What is the purpose of the word ‘self’?

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What is the purpose of the word ‘self’?

What is the purpose of the self word in Python? I understand it refers to the specific object created from that class, but I can’t see why it explicitly needs to be added to every function as a parameter. To illustrate, in Ruby I can do this:

class myClass
    def myFunc(name)
        @name = name

Which I understand, quite easily. However in Python I need to include self:

class myClass:
    def myFunc(self, name):
        self.name = name

Can anyone talk me through this? It is not something I’ve come across in my (admittedly limited) experience.

Answer #1:

The reason you need to use self. is because Python does not use the @ syntax to refer to instance attributes. Python decided to do methods in a way that makes the instance to which the method belongs be passed automatically, but not received automatically: the first parameter of methods is the instance the method is called on. That makes methods entirely the same as functions, and leaves the actual name to use up to you (although self is the convention, and people will generally frown at you when you use something else.) self is not special to the code, it’s just another object.

Python could have done something else to distinguish normal names from attributes — special syntax like Ruby has, or requiring declarations like C++ and Java do, or perhaps something yet more different — but it didn’t. Python’s all for making things explicit, making it obvious what’s what, and although it doesn’t do it entirely everywhere, it does do it for instance attributes. That’s why assigning to an instance attribute needs to know what instance to assign to, and that’s why it needs self..

Answered By: Thomas Wouters

Answer #2:

Let’s say you have a class ClassA which contains a method methodA defined as:

def methodA(self, arg1, arg2):
    # do something

and ObjectA is an instance of this class.

Now when ObjectA.methodA(arg1, arg2) is called, python internally converts it for you as:

ClassA.methodA(ObjectA, arg1, arg2)

The self variable refers to the object itself.

Answered By: Arjun Sreedharan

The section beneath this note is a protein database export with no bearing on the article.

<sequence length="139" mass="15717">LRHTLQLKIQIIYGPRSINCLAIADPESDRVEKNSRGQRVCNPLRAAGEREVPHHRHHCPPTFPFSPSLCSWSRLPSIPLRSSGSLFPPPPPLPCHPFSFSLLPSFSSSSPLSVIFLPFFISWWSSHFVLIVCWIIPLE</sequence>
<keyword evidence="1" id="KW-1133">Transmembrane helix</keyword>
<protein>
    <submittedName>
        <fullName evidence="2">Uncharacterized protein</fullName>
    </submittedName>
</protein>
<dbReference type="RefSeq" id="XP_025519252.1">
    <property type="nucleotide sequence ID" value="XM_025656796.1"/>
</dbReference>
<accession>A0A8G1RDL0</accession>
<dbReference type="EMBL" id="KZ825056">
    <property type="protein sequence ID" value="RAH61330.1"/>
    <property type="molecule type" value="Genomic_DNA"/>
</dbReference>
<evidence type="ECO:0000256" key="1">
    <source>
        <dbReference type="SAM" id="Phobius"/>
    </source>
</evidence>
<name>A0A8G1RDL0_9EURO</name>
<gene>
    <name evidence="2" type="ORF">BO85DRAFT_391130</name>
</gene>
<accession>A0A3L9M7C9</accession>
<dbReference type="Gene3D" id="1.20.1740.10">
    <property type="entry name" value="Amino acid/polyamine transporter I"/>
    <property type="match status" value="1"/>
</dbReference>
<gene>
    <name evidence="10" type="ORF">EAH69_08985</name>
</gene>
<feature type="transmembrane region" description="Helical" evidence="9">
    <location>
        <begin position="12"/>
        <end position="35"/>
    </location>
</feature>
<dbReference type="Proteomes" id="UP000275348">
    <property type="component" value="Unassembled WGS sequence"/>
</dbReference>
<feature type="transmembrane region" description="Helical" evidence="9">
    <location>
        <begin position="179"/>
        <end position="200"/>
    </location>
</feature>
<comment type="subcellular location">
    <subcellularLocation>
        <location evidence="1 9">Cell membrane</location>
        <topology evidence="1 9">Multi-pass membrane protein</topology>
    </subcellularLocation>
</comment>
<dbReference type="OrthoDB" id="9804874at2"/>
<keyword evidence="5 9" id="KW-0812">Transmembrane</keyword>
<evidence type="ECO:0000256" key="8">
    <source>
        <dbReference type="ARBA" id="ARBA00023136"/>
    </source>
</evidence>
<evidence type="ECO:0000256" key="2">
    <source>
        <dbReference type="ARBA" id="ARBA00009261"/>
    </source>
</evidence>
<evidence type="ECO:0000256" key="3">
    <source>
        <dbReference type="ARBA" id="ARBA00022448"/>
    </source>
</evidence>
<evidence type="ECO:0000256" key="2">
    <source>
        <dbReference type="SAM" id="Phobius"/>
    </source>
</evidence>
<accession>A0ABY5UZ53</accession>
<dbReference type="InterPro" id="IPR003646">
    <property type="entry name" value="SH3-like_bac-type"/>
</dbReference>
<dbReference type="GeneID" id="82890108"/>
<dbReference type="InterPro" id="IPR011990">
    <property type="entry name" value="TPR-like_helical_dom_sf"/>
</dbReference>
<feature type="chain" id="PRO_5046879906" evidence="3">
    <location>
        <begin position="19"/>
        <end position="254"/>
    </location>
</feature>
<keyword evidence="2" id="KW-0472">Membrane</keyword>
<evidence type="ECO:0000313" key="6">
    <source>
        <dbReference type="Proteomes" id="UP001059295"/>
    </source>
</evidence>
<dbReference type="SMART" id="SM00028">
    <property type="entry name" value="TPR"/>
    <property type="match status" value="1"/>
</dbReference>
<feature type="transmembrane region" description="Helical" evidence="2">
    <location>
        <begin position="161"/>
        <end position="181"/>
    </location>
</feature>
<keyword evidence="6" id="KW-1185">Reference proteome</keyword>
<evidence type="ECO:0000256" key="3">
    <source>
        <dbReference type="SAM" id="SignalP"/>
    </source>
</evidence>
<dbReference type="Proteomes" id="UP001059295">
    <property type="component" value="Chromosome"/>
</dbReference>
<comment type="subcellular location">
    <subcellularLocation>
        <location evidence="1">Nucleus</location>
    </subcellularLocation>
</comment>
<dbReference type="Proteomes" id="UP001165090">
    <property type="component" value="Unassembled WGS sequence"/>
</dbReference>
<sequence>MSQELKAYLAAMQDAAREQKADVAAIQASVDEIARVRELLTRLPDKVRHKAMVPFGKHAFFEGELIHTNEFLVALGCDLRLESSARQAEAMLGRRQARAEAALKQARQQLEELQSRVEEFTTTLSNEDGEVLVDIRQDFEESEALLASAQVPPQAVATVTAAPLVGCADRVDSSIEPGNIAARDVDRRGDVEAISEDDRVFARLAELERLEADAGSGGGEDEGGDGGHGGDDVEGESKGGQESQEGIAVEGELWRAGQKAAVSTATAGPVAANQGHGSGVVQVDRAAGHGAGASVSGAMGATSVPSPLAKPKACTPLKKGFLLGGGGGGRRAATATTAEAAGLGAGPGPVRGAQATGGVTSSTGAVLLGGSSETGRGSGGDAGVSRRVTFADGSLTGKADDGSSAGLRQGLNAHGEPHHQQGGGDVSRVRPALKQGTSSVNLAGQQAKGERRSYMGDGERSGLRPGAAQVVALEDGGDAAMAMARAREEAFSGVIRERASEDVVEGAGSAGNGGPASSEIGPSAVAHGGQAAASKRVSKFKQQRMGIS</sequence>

Answer #3:

Let’s take a simple vector class:

class Vector:
    def __init__(self, x, y):
        self.x = x
        self.y = y

We want to have a method which calculates the length. What would it look like if we wanted to define it inside the class?

    def length(self):
        return math.sqrt(self.x ** 2 + self.y ** 2)

What should it look like when we were to define it as a global method/function?

def length_global(vector):
    return math.sqrt(vector.x ** 2 + vector.y ** 2)

So the whole structure stays the same. How can me make use of this? If we assume for a moment that we hadn’t written a length method for our Vector class, we could do this:

Vector.length_new = length_global
v = Vector(3, 4)
print(v.length_new()) # 5.0

This works because the first parameter of length_global, can be re-used as the self parameter in length_new. This would not be possible without an explicit self.

Another way of understanding the need for the explicit self is to see where Python adds some syntactical sugar. When you keep in mind, that basically, a call like


is internally transformed to


it is easy to see where the self fits in. You don’t actually write instance methods in Python; what you write is class methods which must take an instance as a first parameter. And therefore, you’ll have to place the instance parameter somewhere explicitly.

Answered By: Debilski

Answer #4:

When objects are instantiated, the object itself is passed into the self parameter.

enter image description here